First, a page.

`I hope this is very useful to you,` Ken Hines told students at Memorial Elementary School. `This isn`t a very old book, even though it has a lot of old words in it.`
The book was a dictionary members of the Garden City Kiwanis Club are delivering to third-graders in public and parochial schools in Garden City.
Hines was the pitch man for the deliveries, as Kiwanis President Peg Burklow and several other club members handed out the books. He talked students through the books, pointing out pages on the 44 U.S. presidents, the 50 states, a table of weights and measures and international maps.
`Someday you`ll sit down and read the dictionary,` he said. `It`s a short story with a lot of words.`
According to Burklow, this is the second year the club has distributed dictionaries. Last year, it was third-graders at the city`s five public schools, but this year it`s been expanded to include St. Raphael and United Christian schools.
`It lets people we beat up for peanut sales know that their dollars stay in the community,` Burklow said.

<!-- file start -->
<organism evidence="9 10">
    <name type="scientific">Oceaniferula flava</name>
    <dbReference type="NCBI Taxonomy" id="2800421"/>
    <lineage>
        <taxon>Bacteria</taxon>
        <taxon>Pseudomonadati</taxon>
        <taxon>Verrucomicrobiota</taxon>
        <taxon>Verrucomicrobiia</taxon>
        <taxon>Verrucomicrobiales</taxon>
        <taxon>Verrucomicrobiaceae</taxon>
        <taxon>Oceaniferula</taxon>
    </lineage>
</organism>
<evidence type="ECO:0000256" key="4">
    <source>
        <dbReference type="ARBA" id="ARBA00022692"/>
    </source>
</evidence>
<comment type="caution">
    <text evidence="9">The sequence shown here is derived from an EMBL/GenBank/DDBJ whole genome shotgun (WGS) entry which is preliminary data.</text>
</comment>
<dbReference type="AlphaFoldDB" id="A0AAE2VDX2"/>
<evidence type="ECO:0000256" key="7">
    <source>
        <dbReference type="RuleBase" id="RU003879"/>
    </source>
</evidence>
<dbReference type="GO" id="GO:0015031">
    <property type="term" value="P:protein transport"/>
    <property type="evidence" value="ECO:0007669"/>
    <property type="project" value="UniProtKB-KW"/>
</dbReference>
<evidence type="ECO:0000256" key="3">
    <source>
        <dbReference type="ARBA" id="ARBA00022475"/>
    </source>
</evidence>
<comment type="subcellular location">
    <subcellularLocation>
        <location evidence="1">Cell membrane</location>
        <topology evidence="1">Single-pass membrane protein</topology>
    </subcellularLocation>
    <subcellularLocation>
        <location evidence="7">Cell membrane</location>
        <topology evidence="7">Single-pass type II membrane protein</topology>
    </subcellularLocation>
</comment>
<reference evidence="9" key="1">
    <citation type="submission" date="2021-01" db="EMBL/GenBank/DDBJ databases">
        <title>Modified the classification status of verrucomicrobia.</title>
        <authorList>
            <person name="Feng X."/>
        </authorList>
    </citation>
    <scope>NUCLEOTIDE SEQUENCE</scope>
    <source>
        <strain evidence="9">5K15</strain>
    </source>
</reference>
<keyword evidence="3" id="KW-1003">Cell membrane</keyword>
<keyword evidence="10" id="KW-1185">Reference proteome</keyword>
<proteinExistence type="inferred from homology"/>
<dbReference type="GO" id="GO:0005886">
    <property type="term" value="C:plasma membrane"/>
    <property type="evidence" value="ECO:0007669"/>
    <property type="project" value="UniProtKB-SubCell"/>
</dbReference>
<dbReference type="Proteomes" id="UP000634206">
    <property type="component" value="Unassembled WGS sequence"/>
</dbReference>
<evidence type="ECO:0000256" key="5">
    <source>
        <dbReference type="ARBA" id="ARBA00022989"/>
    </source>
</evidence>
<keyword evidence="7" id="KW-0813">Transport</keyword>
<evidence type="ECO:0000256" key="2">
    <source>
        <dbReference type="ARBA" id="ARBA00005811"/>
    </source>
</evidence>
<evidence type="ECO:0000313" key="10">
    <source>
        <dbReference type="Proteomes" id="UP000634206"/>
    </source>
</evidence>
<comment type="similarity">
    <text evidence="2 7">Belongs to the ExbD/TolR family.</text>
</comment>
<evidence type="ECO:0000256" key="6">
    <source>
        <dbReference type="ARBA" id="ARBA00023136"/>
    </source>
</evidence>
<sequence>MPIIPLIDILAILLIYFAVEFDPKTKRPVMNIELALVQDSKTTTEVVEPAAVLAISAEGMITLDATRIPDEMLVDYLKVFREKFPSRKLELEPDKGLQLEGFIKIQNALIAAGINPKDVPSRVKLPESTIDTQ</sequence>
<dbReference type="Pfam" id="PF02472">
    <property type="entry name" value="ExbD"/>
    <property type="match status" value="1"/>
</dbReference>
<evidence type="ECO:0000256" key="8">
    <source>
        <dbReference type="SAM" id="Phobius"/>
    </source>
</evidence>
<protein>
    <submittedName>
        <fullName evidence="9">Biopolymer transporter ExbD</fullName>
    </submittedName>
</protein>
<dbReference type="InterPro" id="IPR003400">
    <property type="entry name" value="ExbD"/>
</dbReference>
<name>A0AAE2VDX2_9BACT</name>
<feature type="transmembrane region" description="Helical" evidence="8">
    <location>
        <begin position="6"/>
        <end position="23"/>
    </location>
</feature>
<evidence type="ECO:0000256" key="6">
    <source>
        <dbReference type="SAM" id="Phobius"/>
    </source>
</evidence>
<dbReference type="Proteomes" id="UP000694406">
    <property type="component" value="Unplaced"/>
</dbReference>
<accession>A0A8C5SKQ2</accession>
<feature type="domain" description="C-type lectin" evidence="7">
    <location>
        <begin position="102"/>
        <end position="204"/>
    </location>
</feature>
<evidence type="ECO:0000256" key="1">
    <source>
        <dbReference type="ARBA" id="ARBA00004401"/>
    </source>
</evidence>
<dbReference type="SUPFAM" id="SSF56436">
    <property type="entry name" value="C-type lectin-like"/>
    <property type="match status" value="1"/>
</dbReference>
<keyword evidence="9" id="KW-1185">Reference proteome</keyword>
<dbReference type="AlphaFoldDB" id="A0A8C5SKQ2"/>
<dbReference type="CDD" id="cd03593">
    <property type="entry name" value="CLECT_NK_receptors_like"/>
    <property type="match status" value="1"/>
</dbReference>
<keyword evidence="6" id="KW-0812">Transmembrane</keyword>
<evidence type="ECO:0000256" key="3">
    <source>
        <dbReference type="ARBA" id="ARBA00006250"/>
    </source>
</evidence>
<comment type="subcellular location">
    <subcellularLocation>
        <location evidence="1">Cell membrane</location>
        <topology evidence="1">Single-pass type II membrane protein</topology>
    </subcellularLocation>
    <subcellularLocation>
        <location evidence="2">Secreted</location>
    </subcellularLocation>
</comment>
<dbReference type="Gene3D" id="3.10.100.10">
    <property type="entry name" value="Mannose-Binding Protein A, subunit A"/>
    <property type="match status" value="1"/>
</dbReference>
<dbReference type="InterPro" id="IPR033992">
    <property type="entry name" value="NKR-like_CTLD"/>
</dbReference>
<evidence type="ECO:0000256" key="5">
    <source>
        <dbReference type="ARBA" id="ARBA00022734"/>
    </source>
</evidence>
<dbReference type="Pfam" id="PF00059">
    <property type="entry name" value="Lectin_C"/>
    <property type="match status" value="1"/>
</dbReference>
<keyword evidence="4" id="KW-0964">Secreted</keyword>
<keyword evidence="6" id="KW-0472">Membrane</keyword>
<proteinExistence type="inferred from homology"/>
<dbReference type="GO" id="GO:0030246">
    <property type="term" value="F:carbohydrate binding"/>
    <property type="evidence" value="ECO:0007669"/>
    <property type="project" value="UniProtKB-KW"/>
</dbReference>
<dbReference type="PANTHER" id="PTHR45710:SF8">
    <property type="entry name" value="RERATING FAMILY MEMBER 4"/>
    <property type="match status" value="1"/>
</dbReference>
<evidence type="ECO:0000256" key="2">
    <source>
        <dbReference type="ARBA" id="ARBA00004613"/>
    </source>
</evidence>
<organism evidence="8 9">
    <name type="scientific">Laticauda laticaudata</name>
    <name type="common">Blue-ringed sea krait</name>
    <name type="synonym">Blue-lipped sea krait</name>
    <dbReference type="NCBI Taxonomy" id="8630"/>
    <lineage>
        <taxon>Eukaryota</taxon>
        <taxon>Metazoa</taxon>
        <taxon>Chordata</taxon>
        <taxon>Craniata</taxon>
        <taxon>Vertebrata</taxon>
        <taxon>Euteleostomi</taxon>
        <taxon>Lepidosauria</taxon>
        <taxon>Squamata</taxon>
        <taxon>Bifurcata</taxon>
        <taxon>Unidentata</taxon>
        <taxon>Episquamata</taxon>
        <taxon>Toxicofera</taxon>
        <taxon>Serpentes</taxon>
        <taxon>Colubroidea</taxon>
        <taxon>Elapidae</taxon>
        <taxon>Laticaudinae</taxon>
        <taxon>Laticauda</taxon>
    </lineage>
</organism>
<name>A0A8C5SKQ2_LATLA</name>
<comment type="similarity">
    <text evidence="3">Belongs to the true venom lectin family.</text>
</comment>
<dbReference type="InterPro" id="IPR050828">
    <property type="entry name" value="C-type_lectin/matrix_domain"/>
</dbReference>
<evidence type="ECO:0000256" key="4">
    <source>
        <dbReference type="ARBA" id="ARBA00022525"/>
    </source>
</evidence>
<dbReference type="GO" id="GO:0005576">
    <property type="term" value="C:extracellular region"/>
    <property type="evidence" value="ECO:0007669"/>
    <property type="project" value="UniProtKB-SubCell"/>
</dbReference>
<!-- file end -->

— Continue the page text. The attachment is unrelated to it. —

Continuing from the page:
She told students that the dictionaries come with several restrictions: They must go to only third-graders and that each student must write their name on the name plate on one of the book`s front pages.
`It`s your book,` she said.
According to Kiwanis member Pete Tavormina, the organization took on the dictionary project `because it wants every child to learn how to read.`
`Every dictionary we buy, 95 percent of each dollar goes back into the dictionary program,` he said.
Eight-year-old Arianna made sure she followed Burklow`s direction and put her name in her dictionary. A third-grader at Memorial Elementary, she was glad to get one.
`I don`t have a dictionary, so how can I find out what words are,` she said. `I`m going to take this home tonight.`
The Kiwanis members stressed that reading is an important skill in each room they stopped in at Memorial. They also let students know they want them to use the book.
`Everything you need is at your fingertips, so make sure you put it in your backpack and carry it back and forth to school,` Hines said. `This is a very good learning tool. I want to come back at the end of the year and see the cover all wrinkled, the pages blackened on the edges and dog-eared from using them.`
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